Port Saint John (PSJ) takes seriously its leadership position as an environmental steward of its jurisdictional waters on the Bay of Fundy.

Not only is this a responsibility outlined in the Canada Marine Act, but also “people see the port as the custodians of port waters,” says Capt. Chris Hall, PSJ’s Vice-President of Operations and Harbour Master.

Hall says there are overlapping jurisdictions, federal and provincial, when it comes to the harbour “but locally people see the port as the entity that is overall responsible for it, so I think it is just natural they see the port taking the lead or at least being involved in understanding and safeguarding our environment and mitigating the impact our shared activity may have on our waterways.”

While the federal government launched an Oceans Project Plan in 2016 which will help keep Canadian waters and coasts safe and clean for today’s use and for future generations, Port Saint John has an established history of partnering with organizations and academia to understand our marine environment that dates back nearly a decade.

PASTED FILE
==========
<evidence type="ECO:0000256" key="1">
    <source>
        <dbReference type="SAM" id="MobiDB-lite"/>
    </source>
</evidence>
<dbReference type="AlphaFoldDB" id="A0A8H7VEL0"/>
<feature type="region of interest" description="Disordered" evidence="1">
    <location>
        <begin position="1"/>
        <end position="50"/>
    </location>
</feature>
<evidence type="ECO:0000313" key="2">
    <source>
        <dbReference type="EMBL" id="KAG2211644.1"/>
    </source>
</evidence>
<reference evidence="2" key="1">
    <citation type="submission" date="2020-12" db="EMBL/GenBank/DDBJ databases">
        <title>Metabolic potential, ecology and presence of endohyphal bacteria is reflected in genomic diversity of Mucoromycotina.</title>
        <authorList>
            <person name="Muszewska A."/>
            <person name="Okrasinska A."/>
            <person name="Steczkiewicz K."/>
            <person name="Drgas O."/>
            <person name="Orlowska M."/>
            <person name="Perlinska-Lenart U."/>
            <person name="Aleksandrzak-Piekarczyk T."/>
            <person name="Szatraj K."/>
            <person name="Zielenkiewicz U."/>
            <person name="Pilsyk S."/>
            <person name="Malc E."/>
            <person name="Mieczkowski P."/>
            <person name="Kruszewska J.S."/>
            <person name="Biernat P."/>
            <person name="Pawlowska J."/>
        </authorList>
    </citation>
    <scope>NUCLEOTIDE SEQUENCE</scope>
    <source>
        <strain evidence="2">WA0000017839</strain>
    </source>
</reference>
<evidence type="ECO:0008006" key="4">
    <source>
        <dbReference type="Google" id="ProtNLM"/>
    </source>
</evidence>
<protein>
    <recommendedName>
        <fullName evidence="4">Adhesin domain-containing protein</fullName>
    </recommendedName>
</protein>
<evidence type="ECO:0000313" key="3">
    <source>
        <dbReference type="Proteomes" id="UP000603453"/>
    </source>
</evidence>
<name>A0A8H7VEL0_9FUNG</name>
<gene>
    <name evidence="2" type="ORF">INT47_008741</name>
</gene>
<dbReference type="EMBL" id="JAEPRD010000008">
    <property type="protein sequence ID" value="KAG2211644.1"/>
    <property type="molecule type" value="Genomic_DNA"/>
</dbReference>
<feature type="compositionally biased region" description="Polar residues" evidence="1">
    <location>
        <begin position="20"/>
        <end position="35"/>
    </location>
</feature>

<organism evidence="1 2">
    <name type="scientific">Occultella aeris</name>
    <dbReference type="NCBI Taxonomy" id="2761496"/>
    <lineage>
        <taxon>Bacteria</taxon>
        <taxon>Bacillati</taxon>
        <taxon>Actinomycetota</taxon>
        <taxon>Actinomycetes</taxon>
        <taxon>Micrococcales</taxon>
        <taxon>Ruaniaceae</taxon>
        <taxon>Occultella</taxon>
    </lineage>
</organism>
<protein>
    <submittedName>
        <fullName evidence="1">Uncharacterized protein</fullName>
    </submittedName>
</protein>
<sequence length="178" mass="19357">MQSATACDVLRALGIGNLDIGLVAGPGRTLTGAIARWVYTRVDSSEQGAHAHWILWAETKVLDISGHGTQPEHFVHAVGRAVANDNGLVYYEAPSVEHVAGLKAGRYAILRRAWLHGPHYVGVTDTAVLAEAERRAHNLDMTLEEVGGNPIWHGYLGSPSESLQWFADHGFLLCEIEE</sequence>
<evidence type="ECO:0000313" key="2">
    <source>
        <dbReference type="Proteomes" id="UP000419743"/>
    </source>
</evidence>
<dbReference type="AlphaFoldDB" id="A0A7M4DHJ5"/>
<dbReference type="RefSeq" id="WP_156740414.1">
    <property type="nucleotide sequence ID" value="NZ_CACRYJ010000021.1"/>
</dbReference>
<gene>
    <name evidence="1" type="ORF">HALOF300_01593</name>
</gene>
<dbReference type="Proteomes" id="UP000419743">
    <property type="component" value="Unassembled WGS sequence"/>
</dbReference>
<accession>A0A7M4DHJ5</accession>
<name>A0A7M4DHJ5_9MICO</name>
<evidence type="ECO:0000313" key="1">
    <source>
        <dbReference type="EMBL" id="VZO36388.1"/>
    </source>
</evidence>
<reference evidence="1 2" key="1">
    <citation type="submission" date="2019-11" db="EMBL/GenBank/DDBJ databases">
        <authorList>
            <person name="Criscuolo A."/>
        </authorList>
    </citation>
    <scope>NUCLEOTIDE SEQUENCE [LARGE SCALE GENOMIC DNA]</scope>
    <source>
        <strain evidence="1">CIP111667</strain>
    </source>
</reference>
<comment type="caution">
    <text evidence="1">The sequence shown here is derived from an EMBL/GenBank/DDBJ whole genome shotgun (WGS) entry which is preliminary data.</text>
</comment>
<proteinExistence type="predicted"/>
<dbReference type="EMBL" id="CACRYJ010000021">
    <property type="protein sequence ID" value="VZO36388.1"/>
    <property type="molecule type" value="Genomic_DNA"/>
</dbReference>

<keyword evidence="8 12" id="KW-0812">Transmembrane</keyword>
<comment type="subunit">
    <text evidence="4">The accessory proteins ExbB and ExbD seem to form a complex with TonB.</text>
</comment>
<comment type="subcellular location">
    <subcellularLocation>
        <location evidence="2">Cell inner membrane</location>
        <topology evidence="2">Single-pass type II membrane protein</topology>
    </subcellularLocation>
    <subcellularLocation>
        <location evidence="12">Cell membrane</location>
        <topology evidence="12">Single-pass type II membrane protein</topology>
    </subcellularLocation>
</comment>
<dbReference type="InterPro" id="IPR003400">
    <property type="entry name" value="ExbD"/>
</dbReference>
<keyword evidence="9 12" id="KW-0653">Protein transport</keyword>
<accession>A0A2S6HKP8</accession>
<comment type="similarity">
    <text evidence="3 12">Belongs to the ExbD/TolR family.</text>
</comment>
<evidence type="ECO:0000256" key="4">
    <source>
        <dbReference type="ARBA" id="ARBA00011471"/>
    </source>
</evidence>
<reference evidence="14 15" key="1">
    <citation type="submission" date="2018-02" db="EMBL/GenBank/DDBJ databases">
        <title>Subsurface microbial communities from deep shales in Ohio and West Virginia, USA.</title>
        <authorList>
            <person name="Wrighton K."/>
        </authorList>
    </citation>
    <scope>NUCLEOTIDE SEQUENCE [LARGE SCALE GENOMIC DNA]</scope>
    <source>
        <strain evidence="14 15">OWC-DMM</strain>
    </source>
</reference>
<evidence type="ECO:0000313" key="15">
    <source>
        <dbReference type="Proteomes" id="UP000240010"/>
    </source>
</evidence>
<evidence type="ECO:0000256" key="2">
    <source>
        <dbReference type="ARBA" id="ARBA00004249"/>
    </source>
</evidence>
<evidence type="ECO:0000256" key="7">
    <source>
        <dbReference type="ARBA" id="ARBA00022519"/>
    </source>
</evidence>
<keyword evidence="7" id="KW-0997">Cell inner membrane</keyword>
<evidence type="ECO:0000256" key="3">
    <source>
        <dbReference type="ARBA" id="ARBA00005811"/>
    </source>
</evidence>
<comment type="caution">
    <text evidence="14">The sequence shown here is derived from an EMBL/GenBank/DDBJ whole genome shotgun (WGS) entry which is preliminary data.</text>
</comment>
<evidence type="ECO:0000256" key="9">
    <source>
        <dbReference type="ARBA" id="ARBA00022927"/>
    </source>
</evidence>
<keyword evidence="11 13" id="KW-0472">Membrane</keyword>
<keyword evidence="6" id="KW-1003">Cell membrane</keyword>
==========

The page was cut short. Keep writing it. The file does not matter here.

The first of these early projects included a multi-year project with the Canadian Rivers Institute, said Hall. The project included other industry and government stakeholders and studied a multitude of things – flora and fauna of the river, shoreline habitat, river currents, harbour currents, sedimentation patterns, etc. “A significant amount of baseline data was gathered from the areas around and in the port,” Hall said.

“We (PSJ) had an interest in the harbor currents and sedimentation patterns and we learned a great deal from the research,” he said. The entire project was a major initiative “and we saw the value of working with academia in these initiatives. That project is now closed but we are still seeing benefits of that work to this day.” he added.

Over the past three or four years PSJ has partnered on other environmental initiatives “in some cases researchers have sought us out for initiatives and in others we looked to them for answers. These studies have benefited us and the organizations that carried out the research,” he said.

One such project was led by the Department of Fisheries and Oceans (DFO). It focused on tracking salmon smolt as they exited the harbour. The smolts make their way from northern parts of the province through the various river systems and go to sea through the Saint John Harbour. The port worked with DFO which installed two tracking receivers, one on either side of the harbor, and tracked tagged salmon smolt as they headed out to sea.